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Mani Kaul's 'Mati Manas the fable as re-told by O.P. Srivastava.


Anita Kanwar in Mani Kaul's Mati Manas


In 1984, the Handicraft Development Commission of India commissioned Mani Kaul to make a film about the art of clay pottery in India. Kaul accepted the offer, lined up his crew of nearly twenty and shuttled them up and down North India in a tourist bus, visiting communities of potters, exploring their lives, memories and history. Museum curators complained that Kaul was not filming their exquisite collections, but the director was more interested in capturing the lives, stories, legends and history of the people who have been, for ages, the creators of these mundane items called ‘pottery’. He wanted to delve into the myths and minds of these creators and create exquisite imagery through his craft of filmmaking. Kaul says, ‘I wanted to know the anguish of the potter through my own anguish as a filmmaker’. Mati Manas, thus, is a deep dive into the body and soul of maati, the clay.


Venu did the cinematography of Mati Manas, and it was edited by Reena Mohan. It is a 91-minute film produced by the Handicraft Development Commission and the NFDC. The film was conceptualized and written by Kamal Swaroop (the writer-director of Om Dar-B-Dar, The Battle of Banaras, Puskar Puran and Rangabhoomi) and directed by Kaul.


‘Now, terracotta and pottery can be a dry subject. There was the fear that it would end up like any other numbing Films Division documentary. I offered to help with the research, which I began by reading books on archaeology. Afterwards, with a Sony tape recorder, I travelled to Gujarat, Udaipur, Bikaner, Mathura, Kosambi, West Bengal and Benares. I visited Bengali temples made from baked terracotta. I recorded stories of potters, their folk tales, legends and lore. These stories were extracted to form the script of Mati Manas’, recalls the scriptwriter, Kamal Swaroop.


Mati Manas (The Mind of Clay) is a multi-linear narrative that surpasses the conventional difference between a documentary and fiction feature, thus creating what Kaul calls ‘a non-fictional reality’. The film traces our entire cultural superstructure and the myths, fables and rituals connected with pottery making, one of mankind’s earliest occupations. The film starts with a museum exhibit of ancient terracotta and moves out to the vast central Indian plains, which witnessed the rise of one of the most ancient creations, and the far south with its ritualistic pottery linking the pot-a symbol of creation with the rhythm of life.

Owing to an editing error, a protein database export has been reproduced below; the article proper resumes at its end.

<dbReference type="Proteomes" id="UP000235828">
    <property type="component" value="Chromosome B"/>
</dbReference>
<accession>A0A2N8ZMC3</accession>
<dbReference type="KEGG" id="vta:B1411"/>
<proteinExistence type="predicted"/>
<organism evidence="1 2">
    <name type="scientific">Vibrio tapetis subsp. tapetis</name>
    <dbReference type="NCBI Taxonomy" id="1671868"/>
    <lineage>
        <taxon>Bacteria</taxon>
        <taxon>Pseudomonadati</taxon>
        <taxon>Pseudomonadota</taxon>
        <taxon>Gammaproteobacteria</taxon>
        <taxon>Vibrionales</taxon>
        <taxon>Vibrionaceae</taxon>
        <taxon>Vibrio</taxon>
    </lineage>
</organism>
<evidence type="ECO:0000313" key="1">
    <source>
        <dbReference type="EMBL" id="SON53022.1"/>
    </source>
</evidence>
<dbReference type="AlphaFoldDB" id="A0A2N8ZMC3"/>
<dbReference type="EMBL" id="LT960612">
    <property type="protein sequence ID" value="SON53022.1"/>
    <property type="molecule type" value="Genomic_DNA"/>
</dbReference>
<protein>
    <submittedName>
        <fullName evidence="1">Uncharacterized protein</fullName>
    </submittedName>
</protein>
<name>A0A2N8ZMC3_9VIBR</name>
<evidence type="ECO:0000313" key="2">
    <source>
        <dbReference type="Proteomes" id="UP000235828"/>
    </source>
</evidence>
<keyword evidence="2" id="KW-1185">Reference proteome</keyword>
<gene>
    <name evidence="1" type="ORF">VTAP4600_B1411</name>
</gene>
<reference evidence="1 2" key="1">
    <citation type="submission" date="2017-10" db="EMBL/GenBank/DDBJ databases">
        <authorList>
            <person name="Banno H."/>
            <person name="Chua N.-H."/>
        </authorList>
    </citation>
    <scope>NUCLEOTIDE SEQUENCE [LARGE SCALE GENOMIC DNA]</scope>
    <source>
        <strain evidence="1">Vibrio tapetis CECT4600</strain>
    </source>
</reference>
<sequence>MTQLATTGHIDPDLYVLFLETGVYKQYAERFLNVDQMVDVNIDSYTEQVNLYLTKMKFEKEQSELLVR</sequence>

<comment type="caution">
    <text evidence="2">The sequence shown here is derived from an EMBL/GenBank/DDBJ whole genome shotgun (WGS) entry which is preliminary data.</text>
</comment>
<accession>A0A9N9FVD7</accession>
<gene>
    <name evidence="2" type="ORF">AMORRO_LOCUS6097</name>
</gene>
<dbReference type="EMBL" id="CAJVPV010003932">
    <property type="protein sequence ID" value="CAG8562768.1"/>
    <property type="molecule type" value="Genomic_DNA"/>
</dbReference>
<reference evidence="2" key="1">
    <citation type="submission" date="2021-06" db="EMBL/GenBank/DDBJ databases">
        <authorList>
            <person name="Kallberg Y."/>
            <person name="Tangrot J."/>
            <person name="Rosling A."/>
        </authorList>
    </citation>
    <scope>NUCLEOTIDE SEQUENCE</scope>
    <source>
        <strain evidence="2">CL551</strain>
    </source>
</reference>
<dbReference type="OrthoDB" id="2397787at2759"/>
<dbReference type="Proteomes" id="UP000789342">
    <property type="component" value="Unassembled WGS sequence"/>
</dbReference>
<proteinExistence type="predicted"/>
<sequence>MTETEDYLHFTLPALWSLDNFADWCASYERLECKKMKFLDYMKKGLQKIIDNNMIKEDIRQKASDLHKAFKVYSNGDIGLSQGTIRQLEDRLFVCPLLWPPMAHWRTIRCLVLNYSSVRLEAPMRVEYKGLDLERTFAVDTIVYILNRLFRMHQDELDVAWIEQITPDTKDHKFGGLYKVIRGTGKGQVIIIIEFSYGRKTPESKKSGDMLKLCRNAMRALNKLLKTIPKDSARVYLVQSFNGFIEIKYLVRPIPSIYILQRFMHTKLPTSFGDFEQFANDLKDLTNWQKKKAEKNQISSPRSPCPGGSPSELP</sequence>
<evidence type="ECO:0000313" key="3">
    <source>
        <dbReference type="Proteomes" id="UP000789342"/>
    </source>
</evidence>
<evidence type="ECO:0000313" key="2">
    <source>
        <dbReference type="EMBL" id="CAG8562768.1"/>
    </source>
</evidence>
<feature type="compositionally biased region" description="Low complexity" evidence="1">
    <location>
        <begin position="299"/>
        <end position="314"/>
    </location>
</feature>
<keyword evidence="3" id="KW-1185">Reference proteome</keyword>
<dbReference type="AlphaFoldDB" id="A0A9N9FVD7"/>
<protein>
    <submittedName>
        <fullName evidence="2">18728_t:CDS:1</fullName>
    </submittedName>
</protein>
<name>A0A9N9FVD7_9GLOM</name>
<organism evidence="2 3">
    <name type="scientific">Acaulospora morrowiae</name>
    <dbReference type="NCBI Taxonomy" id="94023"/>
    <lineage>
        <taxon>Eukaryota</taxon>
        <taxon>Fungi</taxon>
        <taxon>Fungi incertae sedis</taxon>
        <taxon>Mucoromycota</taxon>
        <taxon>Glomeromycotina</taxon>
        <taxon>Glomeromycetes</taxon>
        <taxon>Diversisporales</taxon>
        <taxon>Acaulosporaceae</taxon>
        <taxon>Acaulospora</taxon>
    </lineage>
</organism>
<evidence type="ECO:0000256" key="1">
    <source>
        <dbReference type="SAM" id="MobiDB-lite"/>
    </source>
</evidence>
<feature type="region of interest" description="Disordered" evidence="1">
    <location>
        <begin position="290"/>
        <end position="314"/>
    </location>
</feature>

The film is constructed as a series of episodes about the ancient Indian tradition of terracotta sculptures and pottery and the legends associated with this tradition. The artefacts involved are some of the oldest items of Indian civilization (from the Indus Valley c. 2500 BC), an intrinsic part of the legends associated with terracotta techniques, like the origins of patriarchy, the shift from pastoral to agrarian systems and so on.


The film enacts a series of such legends. The first is of Saiya Mata or ‘Cat Mother’, whose kittens were kept safe in the interior of a baked pot, a legend associated with Harappan archaeological sites where human skeletons buried in womb-like pots were unearthed. The second legend revolves around the Kala Gora (black-white) icon found in the village of Molella, Rajasthan and features the witch Gangli, who transforms Gora into a bull by day, making him work in her oil-press until Kala finally beheads her. The third and best-known legend features Parashuram, who beheads his own mother Renuka with his axes. Interwoven with these legends are stories narrated by the potters themselves as well as fictional sequences featuring contemporary historians who recall these legends. Shot throughout central, south and eastern India, the film deliberately neglects to name its variety of locations to present the idea of an integrated civilization endowed with a sense of evolution through cultural (pro) creativity. At the same time, the techno-cultural process of filmmaking is presented as a partial extension of similar craft traditions.



In a poetic 91-minute long non-fictional reality, Kaul observes the ancient art of pottery making from a wide variety of perspectives. Pots are shown in many settings, including a museum where a young child is mesmerized by the ceramics that ancient ancestors created. The tradition continues and so does its magic, as potters are shown deftly working on a lump of wet clay and slowly giving it shape. Kaul blends myths, fables and the beauty of the art itself to create inspiring imagery out of a mundane, every day object.


Kaul’s films were revelations even when the themes were well-known and had ancient roots, like dhrupad and pottery. He avidly hunted for those cycles of time and traces of experience that these histories would reveal. It was the patience of an ‘artist of fire’, to borrow from French poet Paul Vallery, that enabled Kaul to combine these elements and wait for an invisible fire to blend them, like a perfect pot of clay.


Reflecting on Kaul’s film, Swaroop (a frequent collaborator of Kaul’s on films like Mati Manas and Siddheshwari), says ‘Today reflecting on Uski Roti, Duvidha, Ashad Ka Ek Din or Mati Manas, I feel his movies have transcended time. In an age when streaming has rendered linearity redundant and made abstraction attractive – open any platform and you can switch between the past, present and future simultaneously – Mani Kaul’s boundary-breaking films have proved to be both relevant and rewarding’.















O.P. Srivastava is a Mumbai based filmmaker & writer

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